Webcomics: Angel Moxie, Part 1

I’ve been wanting to blog about webcomics for almost as long as I’ve been posting to this blog, and I’ve never gotten around to it, for a couple reasons.  But one of the goals I set for myself after leaving the army was to read through the archives of a couple of my favorites, because that’s something I used to enjoy doing a lot but wasn’t able to while serving, and this gives me a really good opportunity to talk about them.

Before I start, the “Part 1” in the title refers to the fact that I’m probably going to write a second post, not to chapters in the comic.

Angel Moxie, which I invite you to read from the first strip here, was written and drawn by Dan Hess.  And it was not my first webcomic.  That honor would go to 8-bit Theater.  It was not my second webcomic either.  Pretty sure that was Penny Arcade.  It wasn’t my third: that would be Mac Hall.  I’m fairly certain that Angel Moxie was the fourth webcomic I found and began to read, way back in 10th grade.

But it was the first webcomic that I was a fan of.  I was an active member on the forums, I came up with ridiculous theories about the future plot, and while it was updating, it was one of the things I most looked forward to in my day.  I don’t remember exactly where I entered the story, but it was somewhere around the end of the first major arc or the beginning of the second.

When I started reading Angel Moxie, it was a guilty pleasure comic.  The tagline is “Magic, Monsters and Junior High.”  It’s about three 11 year-old girls.  The site layout is (and if I remember correctly was initially even more blatantly so) predominantly pink and teal.  And I was a 15 year-old guy full of 15 year-old insecurities, despite what I used to tell myself.  But there was a certain development that knocked off the word “guilty,” and made this comic simply a great strip that I enjoyed.

The rest of this post is going to focus on a character that had a much larger presence in the comic than his panel count would indicate, and it’s going to have some spoilers.

The first storyline of Angel Moxie introduced your core cast and established the conflict.  You had Alex O’Connor, the main character, Riley Rosenbaum, her best friend, and Miyaneko Gato, their feline guide/mentor.  Then you had Tristan Stallings, who was a new girl in town, kind of a loner, and apparently had no qualms about helping out a mysterious pair of floating eyes, which eventually turned out to be Vashi, a demon general in the evil army of Lord Yzin.

To sum up the first hundred comics or so succinctly: Alex got magical powers, Riley investigated them, Vashi tricked Tristan into breaking three mystical seals so that she could break into our dimension, then once she was free, Tristan punched her to China.  Miya did a lot of yelling.

A character-developing interlude involving a robot, an undercover cop, and a hoarder of “Precious Moments” figurines later, and Vashi has freed the second demon general, which leads us to the second main story arc and, ba-bada-baaaa…

The introduction of Mr. Grant Kyokasho!

Mr. K was a very mysterious character, from his first appearance to his last, because he was generally always keeping secrets from everybody, though sometimes fairly poorly.  He’s also one of the main reasons I went from “I like this comic” to “this comic is amazing.”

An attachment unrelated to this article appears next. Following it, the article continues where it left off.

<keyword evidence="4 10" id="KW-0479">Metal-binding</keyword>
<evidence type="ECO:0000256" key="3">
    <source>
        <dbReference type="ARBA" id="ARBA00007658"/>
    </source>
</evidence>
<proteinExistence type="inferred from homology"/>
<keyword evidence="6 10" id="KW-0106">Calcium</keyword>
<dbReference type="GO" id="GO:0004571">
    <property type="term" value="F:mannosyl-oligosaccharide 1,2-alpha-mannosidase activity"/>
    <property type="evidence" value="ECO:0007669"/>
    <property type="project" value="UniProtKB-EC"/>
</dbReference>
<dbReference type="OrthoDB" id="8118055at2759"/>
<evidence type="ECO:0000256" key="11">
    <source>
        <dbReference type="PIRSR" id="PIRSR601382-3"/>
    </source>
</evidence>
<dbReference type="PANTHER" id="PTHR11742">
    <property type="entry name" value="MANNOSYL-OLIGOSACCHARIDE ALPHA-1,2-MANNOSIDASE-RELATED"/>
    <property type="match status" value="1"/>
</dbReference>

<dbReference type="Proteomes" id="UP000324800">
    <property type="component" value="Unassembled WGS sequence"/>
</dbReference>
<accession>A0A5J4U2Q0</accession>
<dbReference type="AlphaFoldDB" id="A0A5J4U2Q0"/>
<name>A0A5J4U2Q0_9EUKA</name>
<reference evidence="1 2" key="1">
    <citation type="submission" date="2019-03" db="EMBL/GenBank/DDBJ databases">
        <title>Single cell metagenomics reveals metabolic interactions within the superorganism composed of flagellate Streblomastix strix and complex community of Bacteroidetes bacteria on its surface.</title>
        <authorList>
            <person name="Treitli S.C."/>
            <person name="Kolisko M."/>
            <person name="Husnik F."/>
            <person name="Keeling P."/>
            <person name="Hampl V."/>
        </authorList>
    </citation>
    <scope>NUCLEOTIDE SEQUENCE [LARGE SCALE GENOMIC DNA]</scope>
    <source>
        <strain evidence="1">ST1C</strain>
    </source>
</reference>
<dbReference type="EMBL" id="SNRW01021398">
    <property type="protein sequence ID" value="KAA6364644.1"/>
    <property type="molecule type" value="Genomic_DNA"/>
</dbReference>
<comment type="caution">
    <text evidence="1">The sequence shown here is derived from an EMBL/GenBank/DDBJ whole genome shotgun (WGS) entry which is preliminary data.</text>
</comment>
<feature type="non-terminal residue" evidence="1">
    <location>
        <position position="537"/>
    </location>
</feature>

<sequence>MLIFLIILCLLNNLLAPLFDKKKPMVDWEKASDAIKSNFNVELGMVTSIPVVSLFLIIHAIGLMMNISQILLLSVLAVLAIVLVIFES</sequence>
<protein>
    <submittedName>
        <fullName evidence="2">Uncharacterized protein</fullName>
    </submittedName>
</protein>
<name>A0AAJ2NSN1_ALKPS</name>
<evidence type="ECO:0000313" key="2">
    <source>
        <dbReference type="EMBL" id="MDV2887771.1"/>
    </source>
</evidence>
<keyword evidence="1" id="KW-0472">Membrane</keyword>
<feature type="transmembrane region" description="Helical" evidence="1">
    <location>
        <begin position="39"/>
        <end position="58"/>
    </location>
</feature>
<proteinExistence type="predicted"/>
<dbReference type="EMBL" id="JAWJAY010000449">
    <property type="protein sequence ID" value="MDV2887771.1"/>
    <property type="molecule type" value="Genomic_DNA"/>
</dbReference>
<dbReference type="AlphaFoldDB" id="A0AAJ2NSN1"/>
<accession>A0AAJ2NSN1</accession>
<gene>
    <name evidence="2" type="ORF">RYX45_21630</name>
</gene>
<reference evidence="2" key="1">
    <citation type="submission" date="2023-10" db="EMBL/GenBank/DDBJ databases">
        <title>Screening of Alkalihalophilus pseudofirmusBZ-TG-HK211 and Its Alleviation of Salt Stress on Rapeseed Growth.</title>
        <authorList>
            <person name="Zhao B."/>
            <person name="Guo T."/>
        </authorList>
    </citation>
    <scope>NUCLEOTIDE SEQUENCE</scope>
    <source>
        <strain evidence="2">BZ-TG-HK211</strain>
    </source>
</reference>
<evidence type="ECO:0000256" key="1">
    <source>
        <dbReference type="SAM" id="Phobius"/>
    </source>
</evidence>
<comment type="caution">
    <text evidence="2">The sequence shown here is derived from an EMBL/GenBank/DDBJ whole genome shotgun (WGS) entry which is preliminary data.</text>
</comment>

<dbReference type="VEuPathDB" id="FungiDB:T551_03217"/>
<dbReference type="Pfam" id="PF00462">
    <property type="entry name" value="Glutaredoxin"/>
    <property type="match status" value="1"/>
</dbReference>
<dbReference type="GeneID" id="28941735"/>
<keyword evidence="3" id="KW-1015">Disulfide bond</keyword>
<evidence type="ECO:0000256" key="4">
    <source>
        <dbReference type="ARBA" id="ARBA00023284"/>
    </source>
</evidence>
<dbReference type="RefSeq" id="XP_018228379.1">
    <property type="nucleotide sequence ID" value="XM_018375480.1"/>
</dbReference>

In Mr. K we had the first major male character in the story, and he was ridiculously cool.  He was a dork, but the very best kind of dork.  And because of the interactions between the two, he suddenly made Riley, “the smart one,” the most interesting character in the cast, which “the smart one” rarely gets to be.  Regardless of the situation, Mr. K was always calm, always smiling, and completely unflappable.  Okay, so there was this one time when he was flapped.  But he created the first emotional highpoint of the comic.  The next paragraph is just solid spoilers.

The second major story arc comes to a climax as Candi Shugari, the second demon general in disguise, invites the three heroines to an evil slumber party, seals off their powers, and then sends a giant bunny minion to attack them.  Mr. K and Miya get there just in time, but can’t really do much.  Mr. K decides to help.  Then he decides to kill himself.  As a result he causes Riley to have an emotional breakdown that returns her powers to her, and she kills the hell out of Candi.

This encounter did a lot of things.  Up until this point, the comic had been a fairly straight spoof of Sailor Moon-type shows and stories, with a bit of Western culture thrown in.  Here we have the story taking on a life of its own, showing that it can be serious, and telling us that, despite the often goofy humor, bad things can happen in this world.  It set the stage for a lot of the conflict that happened in the second half of the comic, and it also represents somewhat of a turning point in the art.  Dan started using more complex drawings to portray more complex emotions.

And this was the moment where I got hooked on webcomics in general.  It went from something to amuse me on a day-to-day basis, to following a story in real-time, as it was being written.  Still today, while I follow some gag-a-day comics, almost all of the ones that I count among my favorites are rooted in an overarching story and plot, and almost all of them have moments like Mr. Kyokasho’s.

But more on those as I get to them.

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